Situated in a Grade II listed building at the heart of Salford University campus, Salford Museum and Art Gallery now finds itself a short walk from a culinary and cultural development blossoming along Salford Crescent. Alongside the perennially popular Lark Hill Place – an immersive recreation of a Northern street from the Victorian era – and a spacious café with vistas into Peel Park, Salford Museum and Art Gallery focuses on its Victorian collection and work of local relevance. Ian McKay’s Collier Street Baths beautifully bridges both of these themes.
After studying at the University of Salford McKay joined nearby Cow Lane Studios. During this time he began visiting the Grade II listed Greengate Baths on Collier Street. Built by prominent nineteenth-century architect Thomas Worthington in 1856 during the golden age for public swimming, the baths were a melting pot of local community and activity. However, by 2004, its derelict shell was listed as one of the top ten most at risk Victorian buildings in the UK.
McKay’s paintings focus on the baths’ external architecture articulated in muted and earthy tones, abstracted to the point of ambiguity. An ethereal nature and sense of change or loss comes from his blend of colour, whilst his wandering lines suggest a haunting presence. Though no figures are depicted in these planes of isolation the decisiveness of line is clear as marks cut across the atmospheric backgrounds. The medium is not confined to the canvas faces but instead bleeds down the sides producing works with a three dimensional, even architectural quality.
Grids of smaller works and a large triptych entice you into piecing them together, attempting to navigate the abstraction in search of a recognisable form. Instead we achieve, at most, the uncanny – a glimpse of something we might have a reference point for. These hunches are encouraged by the vitrines of preparatory drawings and reference material running like a backbone down the centre of the space. The museological connotations of the cases draw you to them as a source of information to help interpret the surrounding works. The sketches and newspaper clippings inside give a glimpse into McKay’s process, documenting form and colour experiments. The developmental arcs are easily traced from this into the final works installed across the gallery.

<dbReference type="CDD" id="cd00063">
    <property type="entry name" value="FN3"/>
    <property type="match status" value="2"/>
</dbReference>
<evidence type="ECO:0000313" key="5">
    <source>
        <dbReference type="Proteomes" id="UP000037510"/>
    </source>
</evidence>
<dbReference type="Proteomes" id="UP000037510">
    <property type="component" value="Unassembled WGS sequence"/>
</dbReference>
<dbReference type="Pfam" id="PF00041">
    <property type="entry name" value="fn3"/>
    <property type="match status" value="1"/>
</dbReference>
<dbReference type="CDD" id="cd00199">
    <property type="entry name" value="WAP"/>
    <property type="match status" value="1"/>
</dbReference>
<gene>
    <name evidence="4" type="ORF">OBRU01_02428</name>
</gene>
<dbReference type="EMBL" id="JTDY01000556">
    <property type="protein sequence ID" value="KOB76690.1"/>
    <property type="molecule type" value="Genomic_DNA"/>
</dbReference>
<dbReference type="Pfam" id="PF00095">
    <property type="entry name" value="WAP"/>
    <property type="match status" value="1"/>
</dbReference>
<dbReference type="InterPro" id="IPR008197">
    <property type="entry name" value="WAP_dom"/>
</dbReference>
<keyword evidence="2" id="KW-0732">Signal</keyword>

Despite the sterile space being a world away from the derelict building that inspired the work, there are hints towards it. At either end, high on the walls, swimming pool tiles spell out ‘shallow end’ and ‘deep end’. This grounds the viewer and evokes memories, maybe even fears, of the communal pool reinforced for locals by the installation of a towel rail adorned with Collier Street Baths branded towels. Whilst the porcelain signage acts as a subtle nod to nostalgia the towel rail appears disparate, almost ghostly.
Areas of Salford and Manchester are being rendered almost unrecognisable by developers either providing cultural and social capital or gentrification, depending on your point of view. It is unclear, therefore, whether recent news of the baths’ sale to developers will reinstate or erase its former sense of community, save it from dilapidation or continue the city’s architectural whitewashing. Either way, McKay’s pieces will function as not only a standalone body of work, but also as abstract documentation of a goliath of architecture and a community hub long since faded.
Collier Street Baths is at Salford Museum and Art Gallery 14 December 2019 – 26 April 2020.
Laura Biddle is a collection coordinator, assistant curator and writer based in Manchester.